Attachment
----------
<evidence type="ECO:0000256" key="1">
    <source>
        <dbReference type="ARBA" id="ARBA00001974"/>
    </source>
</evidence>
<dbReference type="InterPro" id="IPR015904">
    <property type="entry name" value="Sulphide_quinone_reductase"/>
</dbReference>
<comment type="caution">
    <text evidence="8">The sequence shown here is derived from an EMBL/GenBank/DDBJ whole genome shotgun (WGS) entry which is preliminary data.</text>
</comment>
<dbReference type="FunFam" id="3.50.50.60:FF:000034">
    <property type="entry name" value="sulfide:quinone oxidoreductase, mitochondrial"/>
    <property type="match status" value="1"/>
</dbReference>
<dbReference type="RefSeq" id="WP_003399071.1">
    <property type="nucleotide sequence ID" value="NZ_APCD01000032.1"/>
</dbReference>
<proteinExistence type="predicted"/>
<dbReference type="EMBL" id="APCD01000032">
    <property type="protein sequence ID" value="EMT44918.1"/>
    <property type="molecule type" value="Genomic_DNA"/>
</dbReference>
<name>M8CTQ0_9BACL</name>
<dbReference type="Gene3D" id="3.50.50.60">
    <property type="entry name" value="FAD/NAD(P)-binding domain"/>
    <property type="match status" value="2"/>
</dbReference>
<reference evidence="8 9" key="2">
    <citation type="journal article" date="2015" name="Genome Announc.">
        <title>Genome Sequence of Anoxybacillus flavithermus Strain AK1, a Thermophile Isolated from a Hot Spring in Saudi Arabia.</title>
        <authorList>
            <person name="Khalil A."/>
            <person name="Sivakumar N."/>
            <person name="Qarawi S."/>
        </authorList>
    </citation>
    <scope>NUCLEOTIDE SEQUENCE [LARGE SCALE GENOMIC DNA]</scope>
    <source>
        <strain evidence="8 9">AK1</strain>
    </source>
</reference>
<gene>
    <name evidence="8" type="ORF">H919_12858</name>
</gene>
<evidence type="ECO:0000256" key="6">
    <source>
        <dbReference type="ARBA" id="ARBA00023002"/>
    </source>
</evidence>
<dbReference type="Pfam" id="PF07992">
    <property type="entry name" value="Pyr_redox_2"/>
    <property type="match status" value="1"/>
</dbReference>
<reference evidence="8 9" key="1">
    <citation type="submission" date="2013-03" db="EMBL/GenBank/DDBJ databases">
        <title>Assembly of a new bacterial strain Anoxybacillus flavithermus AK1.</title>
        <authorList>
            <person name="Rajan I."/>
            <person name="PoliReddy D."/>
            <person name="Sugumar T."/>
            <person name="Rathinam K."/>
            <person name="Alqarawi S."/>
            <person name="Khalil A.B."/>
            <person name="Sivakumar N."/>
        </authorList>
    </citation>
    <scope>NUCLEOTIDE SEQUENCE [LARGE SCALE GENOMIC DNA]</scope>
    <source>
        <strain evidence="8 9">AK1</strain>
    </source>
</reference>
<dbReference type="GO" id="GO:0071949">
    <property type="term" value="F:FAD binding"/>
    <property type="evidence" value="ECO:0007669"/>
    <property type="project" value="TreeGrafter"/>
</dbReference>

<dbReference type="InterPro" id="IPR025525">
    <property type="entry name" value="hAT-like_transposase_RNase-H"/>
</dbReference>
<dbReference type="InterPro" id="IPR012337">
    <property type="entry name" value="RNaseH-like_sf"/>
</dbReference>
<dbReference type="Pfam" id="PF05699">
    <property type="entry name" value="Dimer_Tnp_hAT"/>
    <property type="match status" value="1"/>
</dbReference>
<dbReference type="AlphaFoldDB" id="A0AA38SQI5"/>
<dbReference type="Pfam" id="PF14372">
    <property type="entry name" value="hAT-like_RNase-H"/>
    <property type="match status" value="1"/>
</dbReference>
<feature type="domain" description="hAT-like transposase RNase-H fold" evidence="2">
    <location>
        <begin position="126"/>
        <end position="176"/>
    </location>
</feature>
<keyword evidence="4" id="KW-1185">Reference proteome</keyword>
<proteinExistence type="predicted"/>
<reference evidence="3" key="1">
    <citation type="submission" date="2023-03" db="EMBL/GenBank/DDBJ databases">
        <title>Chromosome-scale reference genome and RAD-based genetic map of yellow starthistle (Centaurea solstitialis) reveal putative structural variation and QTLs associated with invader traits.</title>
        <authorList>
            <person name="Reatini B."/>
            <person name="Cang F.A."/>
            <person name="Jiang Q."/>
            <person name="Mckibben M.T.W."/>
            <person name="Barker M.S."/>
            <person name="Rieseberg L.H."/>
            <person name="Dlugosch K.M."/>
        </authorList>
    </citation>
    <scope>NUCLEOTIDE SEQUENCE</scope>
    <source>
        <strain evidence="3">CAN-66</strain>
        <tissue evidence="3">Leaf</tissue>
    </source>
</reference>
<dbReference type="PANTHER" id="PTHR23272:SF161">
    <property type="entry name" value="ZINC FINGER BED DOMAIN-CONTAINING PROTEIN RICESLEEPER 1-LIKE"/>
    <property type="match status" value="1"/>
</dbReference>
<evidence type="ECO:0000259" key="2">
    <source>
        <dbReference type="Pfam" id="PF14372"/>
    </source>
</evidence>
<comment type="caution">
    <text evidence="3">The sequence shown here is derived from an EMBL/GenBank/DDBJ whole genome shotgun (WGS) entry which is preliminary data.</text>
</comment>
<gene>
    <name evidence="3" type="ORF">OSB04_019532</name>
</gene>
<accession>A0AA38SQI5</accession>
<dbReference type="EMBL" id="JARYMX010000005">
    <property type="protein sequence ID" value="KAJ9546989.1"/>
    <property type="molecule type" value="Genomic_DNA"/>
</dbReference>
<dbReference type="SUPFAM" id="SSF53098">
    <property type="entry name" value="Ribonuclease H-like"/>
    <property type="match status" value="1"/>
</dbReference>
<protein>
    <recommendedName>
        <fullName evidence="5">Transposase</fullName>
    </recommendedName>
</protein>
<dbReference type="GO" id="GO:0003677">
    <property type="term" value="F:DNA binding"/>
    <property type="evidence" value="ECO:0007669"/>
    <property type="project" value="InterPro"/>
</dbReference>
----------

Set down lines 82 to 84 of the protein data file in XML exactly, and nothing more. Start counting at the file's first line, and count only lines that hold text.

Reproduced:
    <property type="entry name" value="RNaseH-like_sf"/>
</dbReference>
<dbReference type="Pfam" id="PF05699">